1. Bone graft substitutes and bone morphogenetic proteins for osteoporotic fractures: what is the evidence?

    PubMed

    Van Lieshout, Esther M M; Alt, Volker

    2016-01-01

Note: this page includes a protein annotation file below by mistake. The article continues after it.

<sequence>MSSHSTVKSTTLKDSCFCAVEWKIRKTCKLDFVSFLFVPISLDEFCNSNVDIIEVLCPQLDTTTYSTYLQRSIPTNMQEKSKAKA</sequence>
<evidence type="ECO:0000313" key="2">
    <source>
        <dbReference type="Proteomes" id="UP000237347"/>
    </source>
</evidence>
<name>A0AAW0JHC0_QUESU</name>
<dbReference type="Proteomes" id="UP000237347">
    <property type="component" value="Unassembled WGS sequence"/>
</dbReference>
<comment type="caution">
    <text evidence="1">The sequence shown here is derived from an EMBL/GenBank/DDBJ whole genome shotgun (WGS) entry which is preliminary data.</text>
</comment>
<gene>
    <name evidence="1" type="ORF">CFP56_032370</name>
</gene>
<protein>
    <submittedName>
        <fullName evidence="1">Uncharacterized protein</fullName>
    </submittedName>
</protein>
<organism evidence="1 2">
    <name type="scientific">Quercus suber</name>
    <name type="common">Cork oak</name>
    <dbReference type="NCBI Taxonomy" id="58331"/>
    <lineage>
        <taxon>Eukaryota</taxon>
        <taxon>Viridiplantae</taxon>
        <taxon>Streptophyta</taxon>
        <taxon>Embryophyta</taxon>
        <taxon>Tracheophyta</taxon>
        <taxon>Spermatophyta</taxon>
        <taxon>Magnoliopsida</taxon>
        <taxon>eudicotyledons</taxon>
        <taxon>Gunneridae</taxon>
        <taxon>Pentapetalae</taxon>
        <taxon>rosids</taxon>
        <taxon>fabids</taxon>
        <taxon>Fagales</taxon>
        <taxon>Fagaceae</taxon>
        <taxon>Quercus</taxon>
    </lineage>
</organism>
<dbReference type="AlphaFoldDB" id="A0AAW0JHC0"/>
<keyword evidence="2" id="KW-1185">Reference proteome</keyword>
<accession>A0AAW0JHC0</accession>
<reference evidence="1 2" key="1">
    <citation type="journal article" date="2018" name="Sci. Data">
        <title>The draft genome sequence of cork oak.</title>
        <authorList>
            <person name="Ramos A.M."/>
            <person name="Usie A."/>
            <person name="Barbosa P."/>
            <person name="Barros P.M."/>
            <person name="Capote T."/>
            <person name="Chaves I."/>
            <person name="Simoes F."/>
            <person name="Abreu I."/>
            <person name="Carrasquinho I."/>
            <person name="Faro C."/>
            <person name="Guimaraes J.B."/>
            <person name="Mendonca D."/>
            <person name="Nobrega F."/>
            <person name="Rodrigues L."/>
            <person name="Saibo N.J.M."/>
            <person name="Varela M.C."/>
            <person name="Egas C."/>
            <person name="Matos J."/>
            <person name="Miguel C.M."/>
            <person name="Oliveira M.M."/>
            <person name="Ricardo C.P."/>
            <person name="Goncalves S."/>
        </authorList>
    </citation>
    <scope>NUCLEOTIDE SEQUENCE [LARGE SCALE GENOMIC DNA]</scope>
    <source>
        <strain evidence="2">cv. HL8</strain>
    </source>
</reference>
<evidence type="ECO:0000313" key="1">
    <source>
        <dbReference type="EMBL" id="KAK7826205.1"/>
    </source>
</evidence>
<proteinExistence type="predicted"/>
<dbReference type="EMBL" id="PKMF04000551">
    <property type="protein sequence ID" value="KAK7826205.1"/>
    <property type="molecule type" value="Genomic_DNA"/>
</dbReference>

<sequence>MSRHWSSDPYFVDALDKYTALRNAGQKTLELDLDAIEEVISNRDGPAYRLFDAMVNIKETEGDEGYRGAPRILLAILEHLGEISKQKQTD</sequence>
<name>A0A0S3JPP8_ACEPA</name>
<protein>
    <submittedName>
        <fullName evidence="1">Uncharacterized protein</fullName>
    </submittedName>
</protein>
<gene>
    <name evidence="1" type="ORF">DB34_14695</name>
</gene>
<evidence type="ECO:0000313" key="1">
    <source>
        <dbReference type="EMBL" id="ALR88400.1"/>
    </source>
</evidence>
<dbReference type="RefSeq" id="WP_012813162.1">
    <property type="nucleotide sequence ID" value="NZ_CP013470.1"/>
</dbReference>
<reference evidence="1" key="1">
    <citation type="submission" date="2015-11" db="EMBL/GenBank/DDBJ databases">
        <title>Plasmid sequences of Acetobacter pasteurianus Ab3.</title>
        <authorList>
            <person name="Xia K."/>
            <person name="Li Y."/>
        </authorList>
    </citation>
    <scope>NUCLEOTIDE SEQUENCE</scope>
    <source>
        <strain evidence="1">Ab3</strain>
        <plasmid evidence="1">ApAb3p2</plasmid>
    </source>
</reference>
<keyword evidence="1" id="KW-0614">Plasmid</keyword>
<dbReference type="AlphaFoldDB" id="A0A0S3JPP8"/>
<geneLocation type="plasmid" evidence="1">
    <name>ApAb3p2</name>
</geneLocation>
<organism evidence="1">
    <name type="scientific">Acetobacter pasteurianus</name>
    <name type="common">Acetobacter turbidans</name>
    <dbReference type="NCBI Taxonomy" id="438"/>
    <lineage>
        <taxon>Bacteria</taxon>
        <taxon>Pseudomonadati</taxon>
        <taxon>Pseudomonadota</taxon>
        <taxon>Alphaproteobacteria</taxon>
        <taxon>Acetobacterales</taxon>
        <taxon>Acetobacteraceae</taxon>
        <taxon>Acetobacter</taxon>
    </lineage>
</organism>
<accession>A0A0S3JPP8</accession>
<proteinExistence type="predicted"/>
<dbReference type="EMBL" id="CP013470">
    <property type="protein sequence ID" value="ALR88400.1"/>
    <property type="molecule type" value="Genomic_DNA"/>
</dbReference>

Despite improvements in implants and surgical techniques, osteoporotic fractures remain challenging to treat. Among other major risk factors, decreased expression of morphogenetic proteins has been identified for impaired fracture healing in osteoporosis. Bone grafts or bone graft substitutes are often used for stabilizing the implant and for providing a scaffold for ingrowth of new bone. Both synthetic and naturally occurring biomaterials are available. Products generally contain hydroxyapatite, tricalcium phosphate, dicalcium phosphate, calcium phosphate cement, calcium sulfate (plaster of Paris), or combinations of the above. Products have been used for the treatment of osteoporotic fractures of the proximal humerus, distal radius, vertebra, hip, and tibia plateau. Although there is generally consensus that screw augmentation increased the biomechanical properties and implant stability, the results of using these products for void filling are not unequivocal. In osteoporotic patients, Bone Morphogenetic Proteins (BMPs) have the potential impact to improve fracture healing by augmenting the impaired molecular and cellular mechanisms. However, the clinical evidence on the use of BMPs in patients with osteoporotic fractures is poor as there are no published clinical trials, case series or case studies. Even pre-clinical literature on in vitro and in vivo data is weak as most articles focus on the beneficial role for BMPs for restoration of the underlying pathophysiological factors of osteoporosis but do not look at the specific effects on osteoporotic fracture healing. Limited data on animal experiments suggest stimulation of fracture healing in ovariectomized rats by the use of BMPs. In conclusion, there is only limited data on the clinical relevance and optimal indications for the use of bone graft substitute materials and BMPs on the treatment of osteoporotic fractures despite the clinical benefits of these materials in other clinical indications. Given the